WE HAVE ALL HEARD BANTER at work and may or may not have been offended by it. The degree of offence felt often depends on the context of the comments and the history both of the person making them and of our relationship with them.
The law protects us from discriminatory comments and actions from colleagues and even (if they relate to sex) from customers and other third parties. We normally expect unlawful harassing behaviour to relate to some characteristic of our origins, gender, disability status, beliefs or age. But recent legal developments suggest that the sources of that protection will, in future, be increasingly extended beyond ourselves to our relations and the people we know and socialise with.
Sharon Carr worked for Walker Taxis in Newcastle as a clerk and had an Indian partner. Her employer, Mr Jubb, frequently made comments about her relationship in racist terms which grew even more pernicious when Ms Carr became pregnant. She was eventually dismissed and became angry and distressed – resulting in her needing medical help for depression.
Not surprisingly, she took action against the company for unfair dismissal and racial harassment. Her discrimination action depended not on showing that the harassment was directed at her because of her own race, but because she was associated with someone else of a particular racial origin. Ms Carr was successful in her claims and was awarded £6,000 for injury to her feelings and £5,176 for the unfair dismissal. Her award was then increased by 20% because of the failure of the company to follow the statutory dismissal procedure. This is a perfect example of how ‘discrimination by association’ can be pursued in the courts.
Another case currently going through the courts illustrates the same point.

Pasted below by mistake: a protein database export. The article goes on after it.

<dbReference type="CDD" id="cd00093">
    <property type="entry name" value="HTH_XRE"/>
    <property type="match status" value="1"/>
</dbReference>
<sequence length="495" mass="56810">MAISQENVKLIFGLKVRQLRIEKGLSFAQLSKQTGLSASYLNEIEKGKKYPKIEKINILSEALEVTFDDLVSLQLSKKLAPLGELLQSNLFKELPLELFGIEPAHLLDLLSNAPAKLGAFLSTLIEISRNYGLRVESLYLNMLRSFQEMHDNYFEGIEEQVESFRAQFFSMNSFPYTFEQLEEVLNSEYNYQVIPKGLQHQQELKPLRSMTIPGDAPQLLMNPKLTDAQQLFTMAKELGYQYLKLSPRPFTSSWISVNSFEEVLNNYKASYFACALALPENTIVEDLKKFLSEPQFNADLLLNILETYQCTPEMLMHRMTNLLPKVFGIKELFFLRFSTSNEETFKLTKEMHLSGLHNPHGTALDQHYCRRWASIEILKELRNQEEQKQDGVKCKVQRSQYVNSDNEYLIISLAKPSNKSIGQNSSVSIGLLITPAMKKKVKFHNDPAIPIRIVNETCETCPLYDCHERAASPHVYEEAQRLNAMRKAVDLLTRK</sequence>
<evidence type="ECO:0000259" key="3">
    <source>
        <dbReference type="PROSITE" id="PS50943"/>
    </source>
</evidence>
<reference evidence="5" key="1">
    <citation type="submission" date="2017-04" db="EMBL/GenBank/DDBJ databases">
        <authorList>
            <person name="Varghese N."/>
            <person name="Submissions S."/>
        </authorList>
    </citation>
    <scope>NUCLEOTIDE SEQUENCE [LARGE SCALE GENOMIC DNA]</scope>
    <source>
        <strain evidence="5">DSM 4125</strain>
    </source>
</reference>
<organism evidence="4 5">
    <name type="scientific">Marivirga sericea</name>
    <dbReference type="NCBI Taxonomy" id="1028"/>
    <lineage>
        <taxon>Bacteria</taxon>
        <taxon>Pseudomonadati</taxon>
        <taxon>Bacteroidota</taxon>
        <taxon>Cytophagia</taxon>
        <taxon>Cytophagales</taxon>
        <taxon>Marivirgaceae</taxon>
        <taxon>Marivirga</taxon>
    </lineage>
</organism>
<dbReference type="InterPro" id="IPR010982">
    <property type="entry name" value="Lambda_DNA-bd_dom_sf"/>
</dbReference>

Sharon Coleman, a former legal secretary, is suing London-based Attridge Law for allegedly harassing her out of a job after she requested time off work to care for her severely disabled son.
Ms Coleman, 42, claims her former managers branded her "lazy" when she requested time off work to care for her disabled son, who has a rare respiratory disorder. She was also accused, she said, of using her child to manipulate her working conditions.
Her case, which was referred by the Employment Tribunal to the European Court of Justice (ECJ), rested on her being able to persuade the court that the UK’s Disability Discrimination Act (DDA) should provide for discrimination by association and that this means that she, a non-disabled person, is able to bring proceedings against her employer for behaviour related to her son, not herself. Currently, the DDA only provides protection to those who pass a medicallybased test to show that they are themselves disabled. Coleman’s argument was that the EU Employment Equality Directive, which must be fully implemented into UK law, provides for ‘association discrimination’ and that this means that the DDA should reflect this form of discrimination.
The ECJ has upheld Coleman’s argument and referred the case back to the Tribunal in the UK. According to the ECJ's decision, the Directive is intended to prohibit direct discrimination or harassment on grounds of disability, even where the person concerned is not disabled themselves. The Directive applies not only to disability but also to age, sexual orientation, religion and belief.
The implications of this case could now be far-reaching. Carers of disabled adults could now claim disability discrimination if their flexible working requests are dismissed in disparaging terms by their employer. If the 'association' discrimination principle also applies to age then consider this – suppose that Sharon Carr’s partner had been considerably older than her and that Mr Jubb’s remarks were equally insulting and offensive but related to the partner’s age, not his race…
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Ian Watson, Training Services Manager, Law At Work
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